Saturday, October 17, 2009

A Bill of Rights for Australia?

I've been reading with interest the debate about an Australian Bill of Rights and the one argument against such a bill that I just cannot fathom is the one that suggests our rights are best protected by politicians.
Really? Correct me if I am wrong, but wasn't it politicians that made homosexuality illegal? Politicians who barred lesbians and single women from access to IVF? Politicians who wrote the "White Australia" policy? Politicians who suspended the Racial Discrimination Act?
Politicians are in thrall to their electorates and will pander to all sorts of interest groups in order to secure their votes, regardless of whether the rights of others are trampled on, or ignored.
I say bring on a Bill of Rights! I'd rather entrust my rights to a disinterested judge than to a politician with his/her eye on re-election.

A letter to the Prime Minister

Dear Mr Rudd,
Could you stop already with the "hardline" rhetoric about "illegal immigrants." They're asylum seekers and it ain't against the law to seek asylum. The only illegal immigrants are the ones already in the country. You know, all those people overstaying their work and tourist visas.
Your government has enormous political capital at the moment, so I don't understand why you are perpetuating the mean-spirited nastiness of Howard over the refugee situation. Why pander to that segment of the community and media when you have a fantastic opportunity to set this country on a path that is generous and compassionate to others. Take a leaf out of Malcolm Fraser's book and deal with this latest wave of refugees with the same open-heartedness that his government did.
We voted for you because we wanted something different from Howard, not 'Howard Lite'. So please, please stop demonising asylum seekers as illegal immigrants.

Friday, October 02, 2009

Head in a book

I love reading and I've always got my head stuck in a book. I read at breakfast, on the train going to work, last thing at night. I read whilst watching the telly, which Smithy always marvels at - "How can you concentrate on the show if you're reading?" - but shuts up when I rattle off what's happened in the last ten minutes. I'd rather read than do just about anything else.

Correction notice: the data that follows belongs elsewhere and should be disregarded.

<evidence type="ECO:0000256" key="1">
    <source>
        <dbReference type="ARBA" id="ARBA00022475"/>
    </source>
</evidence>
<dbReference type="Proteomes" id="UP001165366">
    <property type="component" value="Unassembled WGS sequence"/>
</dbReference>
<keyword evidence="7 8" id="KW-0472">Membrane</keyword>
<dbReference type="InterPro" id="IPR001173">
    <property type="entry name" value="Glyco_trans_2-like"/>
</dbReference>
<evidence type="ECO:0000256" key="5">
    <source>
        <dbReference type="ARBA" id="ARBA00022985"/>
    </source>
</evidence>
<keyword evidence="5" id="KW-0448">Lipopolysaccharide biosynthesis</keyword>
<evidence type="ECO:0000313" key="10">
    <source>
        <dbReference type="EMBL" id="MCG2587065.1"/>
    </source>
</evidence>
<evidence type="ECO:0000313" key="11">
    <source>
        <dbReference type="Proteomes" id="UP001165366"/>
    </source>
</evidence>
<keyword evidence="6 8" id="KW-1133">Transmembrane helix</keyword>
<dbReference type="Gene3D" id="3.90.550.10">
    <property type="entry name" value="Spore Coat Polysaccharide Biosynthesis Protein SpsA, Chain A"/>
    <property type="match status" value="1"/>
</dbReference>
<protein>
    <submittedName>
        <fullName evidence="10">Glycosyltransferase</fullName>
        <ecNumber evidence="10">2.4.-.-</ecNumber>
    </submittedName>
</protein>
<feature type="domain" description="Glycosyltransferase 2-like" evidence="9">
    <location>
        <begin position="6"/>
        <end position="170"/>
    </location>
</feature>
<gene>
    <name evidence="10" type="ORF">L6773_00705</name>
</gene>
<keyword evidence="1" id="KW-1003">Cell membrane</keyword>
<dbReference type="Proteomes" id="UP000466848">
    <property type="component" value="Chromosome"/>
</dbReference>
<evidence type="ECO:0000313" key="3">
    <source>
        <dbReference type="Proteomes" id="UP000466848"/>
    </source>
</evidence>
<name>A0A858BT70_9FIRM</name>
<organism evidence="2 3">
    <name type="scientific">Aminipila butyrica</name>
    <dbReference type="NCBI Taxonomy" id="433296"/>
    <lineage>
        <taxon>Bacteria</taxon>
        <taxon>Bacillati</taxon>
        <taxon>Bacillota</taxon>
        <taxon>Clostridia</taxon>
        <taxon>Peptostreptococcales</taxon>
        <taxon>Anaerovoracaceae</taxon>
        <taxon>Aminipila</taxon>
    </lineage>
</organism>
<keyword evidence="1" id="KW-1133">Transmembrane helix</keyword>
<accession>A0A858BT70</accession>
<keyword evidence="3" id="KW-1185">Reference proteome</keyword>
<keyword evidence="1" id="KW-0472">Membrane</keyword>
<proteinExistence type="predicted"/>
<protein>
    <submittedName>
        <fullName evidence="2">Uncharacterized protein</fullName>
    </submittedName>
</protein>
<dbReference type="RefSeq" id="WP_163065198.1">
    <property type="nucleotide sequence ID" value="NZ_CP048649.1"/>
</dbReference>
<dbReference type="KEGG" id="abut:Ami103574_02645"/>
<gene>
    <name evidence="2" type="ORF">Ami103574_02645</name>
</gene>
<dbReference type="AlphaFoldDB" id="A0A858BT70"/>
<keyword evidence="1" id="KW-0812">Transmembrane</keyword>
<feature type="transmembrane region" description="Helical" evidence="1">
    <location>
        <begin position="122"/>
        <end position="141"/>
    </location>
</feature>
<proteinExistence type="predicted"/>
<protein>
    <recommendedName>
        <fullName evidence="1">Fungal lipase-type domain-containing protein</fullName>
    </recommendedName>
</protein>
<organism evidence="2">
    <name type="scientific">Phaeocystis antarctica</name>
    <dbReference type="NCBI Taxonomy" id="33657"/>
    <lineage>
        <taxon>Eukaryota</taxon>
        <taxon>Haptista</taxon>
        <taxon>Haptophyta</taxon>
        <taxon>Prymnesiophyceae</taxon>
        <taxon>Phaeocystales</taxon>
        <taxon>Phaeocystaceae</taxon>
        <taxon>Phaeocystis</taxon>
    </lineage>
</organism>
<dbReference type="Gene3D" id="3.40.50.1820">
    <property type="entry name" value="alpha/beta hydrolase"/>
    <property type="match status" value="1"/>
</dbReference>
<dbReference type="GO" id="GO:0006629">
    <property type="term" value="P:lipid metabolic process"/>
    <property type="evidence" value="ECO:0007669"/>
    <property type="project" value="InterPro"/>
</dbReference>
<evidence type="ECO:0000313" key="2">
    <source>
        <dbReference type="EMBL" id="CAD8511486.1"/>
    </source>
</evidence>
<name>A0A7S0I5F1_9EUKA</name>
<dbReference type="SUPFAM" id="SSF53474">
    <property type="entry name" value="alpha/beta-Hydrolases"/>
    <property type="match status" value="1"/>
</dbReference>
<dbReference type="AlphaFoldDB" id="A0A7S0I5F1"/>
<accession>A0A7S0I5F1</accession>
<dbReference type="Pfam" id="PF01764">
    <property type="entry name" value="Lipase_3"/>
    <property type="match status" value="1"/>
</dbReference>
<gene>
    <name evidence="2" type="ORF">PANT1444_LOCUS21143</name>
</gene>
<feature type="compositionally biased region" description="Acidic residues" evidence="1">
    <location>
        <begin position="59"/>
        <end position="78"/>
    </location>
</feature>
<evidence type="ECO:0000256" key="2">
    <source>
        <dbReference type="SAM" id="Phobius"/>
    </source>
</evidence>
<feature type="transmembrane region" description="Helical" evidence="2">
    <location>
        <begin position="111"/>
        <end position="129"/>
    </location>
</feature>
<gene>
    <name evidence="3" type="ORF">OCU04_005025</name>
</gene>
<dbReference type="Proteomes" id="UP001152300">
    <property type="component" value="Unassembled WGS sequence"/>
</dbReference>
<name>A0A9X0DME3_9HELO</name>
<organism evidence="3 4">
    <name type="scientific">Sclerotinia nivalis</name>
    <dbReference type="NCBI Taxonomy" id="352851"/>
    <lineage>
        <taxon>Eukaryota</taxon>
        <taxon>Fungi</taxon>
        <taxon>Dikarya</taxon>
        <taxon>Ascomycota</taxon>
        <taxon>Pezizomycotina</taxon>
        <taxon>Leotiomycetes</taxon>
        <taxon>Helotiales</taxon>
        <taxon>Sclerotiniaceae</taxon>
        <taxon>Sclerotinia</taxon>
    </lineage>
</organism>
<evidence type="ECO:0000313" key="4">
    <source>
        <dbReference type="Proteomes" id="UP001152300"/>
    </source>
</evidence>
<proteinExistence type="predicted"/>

Last October, I decided to keep a record of the books I read. I was curious how many I got through in a month. Also, I wanted a history of what I read. Of course, the hundreds and hundreds of books I'd read up to then would never be recorded, but I had to start somewhere.
So, a year down the track, I've managed to read one hundred and thirty six books. Sixty two of them were fiction. Twenty four were by Australian authors. I owned fifteen of those books - the rest were borrowed from the library. On average I read 11 books a month, or 1 every two and a half days. The most I read in a month was 18 and the least, 7. Three books I read twice - two deliberately as they had been chosen (after I read them) for my book club. The other one accidently - I've only discovered that fact right now! Even with a list I can't always keep track!
Here's a small selection of what I read: Horses like lightning, Breath, Empires of the Indus, Why the Dalai Lama matters, Mountains of the mind, The long way round, Gilead, K2: savage mountain, The songlines.
Some of my favourites were: Slicing the silence - history of Australia's involvement in Antarctica, The lost dog, In search of the medicine Buddha, A teardrop on the cheek of time - a history of the Taj Mahal, Inheritance of loss and Wanting.
I've just finished reading Janet Evanovich's Finger Lickin' Fifteen and have made a start on The art of racing in the rain.
To explore more of the books on my shelves, why not check out my LibraryThing account.

A 'real' writer

Last Saturday, my writing group - Fairfield Writers Group - launched its first anthology of short stories, Beginnings: Queensland stories. Eight of us each contributed a short story on the theme of 'beginnings' and the only other criteria was the stories had to be set in Queensland. This anthology was our way of celebrating Queensland's 150th birthday.

This is me with my very first 'signing' - very exciting moment. So I guess I can now consider myself a 'real' writer, since I am now published - albeit in an anthology we all paid to have published - and have participated in a book-signing!